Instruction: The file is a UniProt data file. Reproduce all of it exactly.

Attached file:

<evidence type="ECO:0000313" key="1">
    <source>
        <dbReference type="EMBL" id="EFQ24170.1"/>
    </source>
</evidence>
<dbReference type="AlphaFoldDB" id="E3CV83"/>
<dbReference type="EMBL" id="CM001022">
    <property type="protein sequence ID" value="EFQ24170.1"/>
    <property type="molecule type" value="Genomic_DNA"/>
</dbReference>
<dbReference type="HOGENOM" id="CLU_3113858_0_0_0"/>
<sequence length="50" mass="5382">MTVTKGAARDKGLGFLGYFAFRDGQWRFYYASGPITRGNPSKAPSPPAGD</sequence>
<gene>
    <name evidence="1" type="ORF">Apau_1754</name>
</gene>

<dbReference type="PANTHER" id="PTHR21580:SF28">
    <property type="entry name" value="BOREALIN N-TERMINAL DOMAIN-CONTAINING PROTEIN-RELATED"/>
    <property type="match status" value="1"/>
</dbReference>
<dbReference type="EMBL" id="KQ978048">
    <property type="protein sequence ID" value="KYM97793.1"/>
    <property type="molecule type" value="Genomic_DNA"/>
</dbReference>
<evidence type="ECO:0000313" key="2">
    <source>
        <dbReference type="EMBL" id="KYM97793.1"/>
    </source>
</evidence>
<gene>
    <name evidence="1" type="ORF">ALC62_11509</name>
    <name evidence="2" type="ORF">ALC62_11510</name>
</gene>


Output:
<evidence type="ECO:0000313" key="1">
    <source>
        <dbReference type="EMBL" id="EFQ24170.1"/>
    </source>
</evidence>
<dbReference type="AlphaFoldDB" id="E3CV83"/>
<dbReference type="EMBL" id="CM001022">
    <property type="protein sequence ID" value="EFQ24170.1"/>
    <property type="molecule type" value="Genomic_DNA"/>
</dbReference>
<dbReference type="HOGENOM" id="CLU_3113858_0_0_0"/>
<sequence length="50" mass="5382">MTVTKGAARDKGLGFLGYFAFRDGQWRFYYASGPITRGNPSKAPSPPAGD</sequence>
<gene>
    <name evidence="1" type="ORF">Apau_1754</name>
</gene>

<dbReference type="PANTHER" id="PTHR21580:SF28">
    <property type="entry name" value="BOREALIN N-TERMINAL DOMAIN-CONTAINING PROTEIN-RELATED"/>
    <property type="match status" value="1"/>
</dbReference>
<dbReference type="EMBL" id="KQ978048">
    <property type="protein sequence ID" value="KYM97793.1"/>
    <property type="molecule type" value="Genomic_DNA"/>
</dbReference>
<evidence type="ECO:0000313" key="2">
    <source>
        <dbReference type="EMBL" id="KYM97793.1"/>
    </source>
</evidence>
<gene>
    <name evidence="1" type="ORF">ALC62_11509</name>
    <name evidence="2" type="ORF">ALC62_11510</name>
</gene>